The most recent scientific study on Levonorgestrel, the essential component of the “morning-after pill” or “emergency contraceptive,” confirms that the drug does indeed have a third effect on users, which consists in preventing the implantation of a fertilized ovum in the womb of the mother.Here is another post from prolifeblogs that mirrors this thought:
A study published in the journal Fertility and Sterility found that levonorgestrel, the drug contained in Plan B emergency contraception, does inhibit implantation after all, at least some of the time. (Preventing implantation interrupts an existing pregnancy and is an abortive mechanism.)Interesting stuff, until you realize that both claims are completely untrue. Here is the abstract of the study in question. The investigators used computer models to determine the effectiveness of LNG as contraception if it acted via a pre-fertilization mechanism and compared it to the effectiveness if it also had a post-fertilization mechanism. The results were this:
With disruption of ovulation alone, the potential effectiveness of levonorgestrel EC ranged from 49% (no delay) to 8% (72-hour delay). With complete inhibition of fertilization before the day of ovulation, the potential effectiveness of levonorgestrel EC ranged from 90% (no delay) to 16% (72-hour delay).This is not surprising at all, although it may very well be helpful if real experimental data ever come out that confirms the actual effectiveness of LNG. In fact, this post of mine essentially predicts these numbers. In the meantime, the authors do note that the projected effectiveness of LNG if it acts via a pre-fertilization mechanism is lower than the effectiveness rates reported in the literature. However, it is precisely those rates that have been previously reported that are under question not only by me, but by a number of pro-EC researchers. This study does nothing to shed light on the true effectiveness of LNG EC, and thus cannot confirm its actual mechanism at all. The authors understand this when they conclude:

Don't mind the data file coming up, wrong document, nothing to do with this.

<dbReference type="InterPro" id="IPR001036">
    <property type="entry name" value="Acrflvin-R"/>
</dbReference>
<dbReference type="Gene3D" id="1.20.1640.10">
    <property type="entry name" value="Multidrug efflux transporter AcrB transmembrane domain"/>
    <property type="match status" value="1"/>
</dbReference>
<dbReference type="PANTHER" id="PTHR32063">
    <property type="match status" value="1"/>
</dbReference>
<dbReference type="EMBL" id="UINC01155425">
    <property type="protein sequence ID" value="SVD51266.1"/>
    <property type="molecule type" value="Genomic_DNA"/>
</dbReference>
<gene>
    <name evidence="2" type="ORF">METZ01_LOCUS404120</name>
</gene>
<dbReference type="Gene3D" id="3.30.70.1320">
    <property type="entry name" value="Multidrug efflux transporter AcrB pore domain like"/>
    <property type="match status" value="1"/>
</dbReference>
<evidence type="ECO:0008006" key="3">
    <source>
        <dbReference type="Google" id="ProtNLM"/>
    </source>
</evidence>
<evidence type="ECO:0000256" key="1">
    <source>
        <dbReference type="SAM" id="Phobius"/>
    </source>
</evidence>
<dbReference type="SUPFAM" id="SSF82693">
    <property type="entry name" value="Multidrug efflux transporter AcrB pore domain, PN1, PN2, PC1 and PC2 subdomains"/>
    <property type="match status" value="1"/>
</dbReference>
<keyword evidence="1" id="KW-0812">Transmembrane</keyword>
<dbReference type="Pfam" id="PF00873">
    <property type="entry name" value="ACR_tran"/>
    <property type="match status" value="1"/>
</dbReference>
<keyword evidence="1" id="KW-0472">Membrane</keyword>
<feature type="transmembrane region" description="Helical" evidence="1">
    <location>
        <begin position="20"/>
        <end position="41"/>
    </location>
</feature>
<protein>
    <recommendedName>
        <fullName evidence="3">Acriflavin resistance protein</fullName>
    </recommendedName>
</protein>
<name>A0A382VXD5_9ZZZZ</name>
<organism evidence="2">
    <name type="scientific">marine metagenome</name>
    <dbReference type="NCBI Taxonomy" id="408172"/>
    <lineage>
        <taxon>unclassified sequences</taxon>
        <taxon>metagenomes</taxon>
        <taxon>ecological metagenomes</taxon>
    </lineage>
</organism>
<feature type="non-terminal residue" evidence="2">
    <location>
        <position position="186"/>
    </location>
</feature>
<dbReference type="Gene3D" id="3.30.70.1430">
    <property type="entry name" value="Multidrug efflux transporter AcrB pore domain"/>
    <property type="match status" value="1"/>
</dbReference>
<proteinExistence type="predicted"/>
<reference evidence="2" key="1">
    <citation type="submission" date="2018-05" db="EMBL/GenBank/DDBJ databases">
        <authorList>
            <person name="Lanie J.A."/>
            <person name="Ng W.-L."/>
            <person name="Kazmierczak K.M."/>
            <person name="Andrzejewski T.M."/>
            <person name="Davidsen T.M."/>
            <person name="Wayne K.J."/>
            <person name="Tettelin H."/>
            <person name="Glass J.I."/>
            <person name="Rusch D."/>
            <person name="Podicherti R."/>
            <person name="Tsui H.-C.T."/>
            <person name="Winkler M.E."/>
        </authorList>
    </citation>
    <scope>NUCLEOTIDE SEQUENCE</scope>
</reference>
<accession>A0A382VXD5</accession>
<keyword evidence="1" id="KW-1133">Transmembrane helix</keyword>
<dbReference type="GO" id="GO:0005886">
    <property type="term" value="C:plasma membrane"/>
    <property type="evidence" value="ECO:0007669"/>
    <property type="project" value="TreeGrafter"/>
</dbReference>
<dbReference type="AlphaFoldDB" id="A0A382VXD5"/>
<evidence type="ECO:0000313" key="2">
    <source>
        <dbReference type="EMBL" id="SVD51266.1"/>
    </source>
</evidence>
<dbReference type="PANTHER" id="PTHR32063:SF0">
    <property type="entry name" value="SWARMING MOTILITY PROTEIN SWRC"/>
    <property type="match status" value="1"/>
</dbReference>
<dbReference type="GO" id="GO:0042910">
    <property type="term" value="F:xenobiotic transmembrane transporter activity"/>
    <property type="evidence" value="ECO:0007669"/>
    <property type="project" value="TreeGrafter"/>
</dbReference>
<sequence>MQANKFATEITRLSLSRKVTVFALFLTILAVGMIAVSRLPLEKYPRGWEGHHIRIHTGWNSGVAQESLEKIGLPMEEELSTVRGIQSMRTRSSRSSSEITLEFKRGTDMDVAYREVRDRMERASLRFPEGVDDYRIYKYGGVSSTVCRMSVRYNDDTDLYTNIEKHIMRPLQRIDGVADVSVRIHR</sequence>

The gap between effectiveness of levonorgestrel EC estimated from clinical studies and what can be attributed to disruption of ovulation may be explained by overestimation of actual effectiveness and supplementary mechanisms of action, including postfertilization effects.Reporting that this paper confirms a post-fertilization mechanism for Plan B is completely irresponsible. Reporting the results of scientific papers using your ideology to cloud what they actually say is simply wrong.